Since leaving the Soviet Union, Georgia has been trying to become more aligned with the West and with European values. In 2003, they removed a Russia-aligned president in favor of a pro-West/Europe president. Since then, Georgia has drastically reduced the corruption and crime. According to the Corruption Perception Index: Georgia is currently the 41stleast corrupt country while Armenia is 105th, Russia is 138th, and Azerbaijan is 152nd.

On the free Tbilisi tour!

As a symbol of this commitment to honesty, all the government buildings and police stations are made of glass so the public can see inside.

Georgia also really wants to join the EU. They fly EU flags everywhere. They want to join the EU so much that they have a Europe Square where there are about 30 EU flags flying.

While talking about lengthy Georgian drinking toasts, it started to rain. Coincidentally, we sought shelter in a bar. Drank beers while we waited out the craziest 30 minutes of rain I’ve ever seen. Rained well over an inch. Trees were destroyed and waterfalls formed. Just as soon as it started, it stopped and we kept going on the tour.

After the tour, Andre and I took the gondola up to the top of a hill to see the Mother of Georgia statue and an ancient fort called. Sipped wine and watched the sun set over the city. We got a steak dinner headed back to hostel for a chill evening.

Beautiful view of Tbilisi from the top of the gondola.

June 25, 2019: David Gareja

In the spirit of Georgia, I slept in. At 11AM, I caught an 11am “tour” to David Gareja monastery which is reportedly one of the best destinations in Georgia.

The drive took 3 hours on a cramped minibus. I sat next to Kirk from Kalispell, Montana. Wore a cowboy hat. More than the eye appears. He has taught English around the world his whole life. Did peace corps in Kenya. Then 7 years in China. 7 years in Saudi Arabia. Then to Montana. Not sure what he does now. Reminded me so much of my friend Mike Murray who passed away. They looked nearly identical, had the same mustache, same voice and the same sense of adventure. He has been to 96 countries. We bonded over our sense of adventure and a desire to really see the world.

The bus dropped us off at monastery. It was scorching hot- like 100 degrees. We were told to be ready to leave in 2 ½ hours. There was no guide so we had to explore completely on our own.

The main caves of David Gareja.

We first explored the main part of the monastery, which is dug into caves. It was cool but took only about 15 minutes to explore since most of the caves were still inhabited by monks.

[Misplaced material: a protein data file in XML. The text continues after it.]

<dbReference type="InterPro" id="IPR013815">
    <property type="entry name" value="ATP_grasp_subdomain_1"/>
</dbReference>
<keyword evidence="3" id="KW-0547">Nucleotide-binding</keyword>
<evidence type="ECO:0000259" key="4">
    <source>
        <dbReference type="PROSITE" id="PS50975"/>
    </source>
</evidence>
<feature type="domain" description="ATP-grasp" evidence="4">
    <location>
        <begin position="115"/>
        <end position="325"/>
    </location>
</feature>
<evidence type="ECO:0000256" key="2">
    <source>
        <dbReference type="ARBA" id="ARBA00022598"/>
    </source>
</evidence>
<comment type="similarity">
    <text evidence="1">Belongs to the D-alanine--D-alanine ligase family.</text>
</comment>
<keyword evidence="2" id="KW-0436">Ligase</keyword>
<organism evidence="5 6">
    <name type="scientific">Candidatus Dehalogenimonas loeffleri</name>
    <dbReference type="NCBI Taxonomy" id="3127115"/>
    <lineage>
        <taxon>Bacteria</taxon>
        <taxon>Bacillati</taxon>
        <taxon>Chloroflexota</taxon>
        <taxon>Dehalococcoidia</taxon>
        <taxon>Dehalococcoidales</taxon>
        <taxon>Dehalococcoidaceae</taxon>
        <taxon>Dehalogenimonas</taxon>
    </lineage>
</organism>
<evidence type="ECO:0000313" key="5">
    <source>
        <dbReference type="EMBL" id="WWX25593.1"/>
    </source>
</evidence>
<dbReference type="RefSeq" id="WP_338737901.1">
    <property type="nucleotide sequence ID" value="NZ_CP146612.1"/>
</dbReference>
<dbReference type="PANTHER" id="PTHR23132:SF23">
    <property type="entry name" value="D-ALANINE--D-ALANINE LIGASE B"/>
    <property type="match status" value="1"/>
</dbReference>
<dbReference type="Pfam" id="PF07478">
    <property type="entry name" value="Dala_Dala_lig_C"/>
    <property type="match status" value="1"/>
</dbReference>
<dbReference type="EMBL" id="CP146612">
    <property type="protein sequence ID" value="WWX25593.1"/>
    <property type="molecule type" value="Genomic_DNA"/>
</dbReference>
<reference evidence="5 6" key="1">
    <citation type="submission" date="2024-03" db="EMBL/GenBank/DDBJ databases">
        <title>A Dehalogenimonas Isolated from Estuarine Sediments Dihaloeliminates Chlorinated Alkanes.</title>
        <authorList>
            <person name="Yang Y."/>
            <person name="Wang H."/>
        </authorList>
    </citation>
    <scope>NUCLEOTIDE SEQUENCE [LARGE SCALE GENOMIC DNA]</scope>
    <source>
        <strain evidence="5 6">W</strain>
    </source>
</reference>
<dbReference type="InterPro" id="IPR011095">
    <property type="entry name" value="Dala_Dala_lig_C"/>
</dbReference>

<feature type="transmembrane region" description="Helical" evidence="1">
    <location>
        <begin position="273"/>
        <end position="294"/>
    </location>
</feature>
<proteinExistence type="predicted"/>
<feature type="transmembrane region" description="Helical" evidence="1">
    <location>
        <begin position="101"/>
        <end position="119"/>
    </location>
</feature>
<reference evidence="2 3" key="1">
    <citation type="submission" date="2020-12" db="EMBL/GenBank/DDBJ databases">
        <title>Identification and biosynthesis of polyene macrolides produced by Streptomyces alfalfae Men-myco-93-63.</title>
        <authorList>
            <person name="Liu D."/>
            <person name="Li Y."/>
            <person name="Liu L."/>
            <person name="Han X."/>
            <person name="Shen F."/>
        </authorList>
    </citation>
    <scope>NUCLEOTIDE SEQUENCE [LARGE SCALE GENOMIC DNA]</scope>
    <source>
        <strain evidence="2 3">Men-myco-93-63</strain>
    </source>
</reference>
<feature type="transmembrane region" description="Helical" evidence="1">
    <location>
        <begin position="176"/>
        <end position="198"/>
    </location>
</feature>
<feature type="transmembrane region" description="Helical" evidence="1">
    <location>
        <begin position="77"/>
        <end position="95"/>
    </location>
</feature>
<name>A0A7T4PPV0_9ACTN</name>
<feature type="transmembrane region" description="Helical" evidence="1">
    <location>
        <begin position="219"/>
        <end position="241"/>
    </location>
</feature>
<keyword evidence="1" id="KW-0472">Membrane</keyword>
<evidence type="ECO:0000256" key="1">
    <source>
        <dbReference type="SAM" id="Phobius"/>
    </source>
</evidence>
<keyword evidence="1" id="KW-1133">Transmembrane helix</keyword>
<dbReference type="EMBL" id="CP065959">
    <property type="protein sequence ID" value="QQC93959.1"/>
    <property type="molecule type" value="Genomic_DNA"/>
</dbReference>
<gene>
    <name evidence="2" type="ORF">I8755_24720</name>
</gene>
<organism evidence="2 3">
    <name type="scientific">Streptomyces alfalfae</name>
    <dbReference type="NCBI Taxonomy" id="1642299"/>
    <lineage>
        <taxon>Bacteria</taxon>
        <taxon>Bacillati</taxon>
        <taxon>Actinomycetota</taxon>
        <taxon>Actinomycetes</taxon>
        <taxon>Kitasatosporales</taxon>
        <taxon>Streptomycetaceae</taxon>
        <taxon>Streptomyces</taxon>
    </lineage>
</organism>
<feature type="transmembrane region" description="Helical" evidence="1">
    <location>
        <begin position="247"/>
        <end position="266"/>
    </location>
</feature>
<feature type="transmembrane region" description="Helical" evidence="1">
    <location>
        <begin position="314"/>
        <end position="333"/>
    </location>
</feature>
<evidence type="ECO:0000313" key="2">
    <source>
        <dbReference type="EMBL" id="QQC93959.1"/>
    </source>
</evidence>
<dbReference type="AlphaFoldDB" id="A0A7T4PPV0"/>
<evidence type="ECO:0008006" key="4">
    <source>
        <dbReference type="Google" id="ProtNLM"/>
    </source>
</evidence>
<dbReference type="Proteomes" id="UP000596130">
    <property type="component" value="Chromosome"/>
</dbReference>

The group then hiked up to nearby ridge line to see the other half of the complex. The ridge turned it to be the international border with Azerbaijan and the other caves were actually on the other side of the border. Azerbaijan used to not care but recently has decided to enforce the border line. Both countries had soldiers patrolling the ridge and the soldiers would not let us visit the caves in Azerbaijan. The Georgian soldiers wore desert camouflage, while the Azeri soldiers wore dark green camouflage.

On the ridge marking the border between Georgia and Azerbaijan.

Despite the border dispute, all the soldiers were friendly with both us and each other. They were all smoking cigarettes and hiding in the shade together. The Azerbaijan soldiers even volunteering to take our pictures with a view of their country. While it was too bad to not be able to go to the other half of the complex, this was a unique experience.

An Azeri soldier walks along the border.

On the drive back, we stopped for a Georgian dinner in the town of Udabno. The rooftop restaurant also doubled as a ranch. They had horses and goats. The landscape here was very open and reminded me of southwestern Wyoming.

Back in Tbilisi, I got ice cream then walked around the old town, which was quite lively. Then I went out for drinks with the hostel crew. I was very impressed by the quality of the other travelers. Everyone is adventurous, friendly and full of many more stories than your average backpacker. This alone makes Georgia a worthy destination.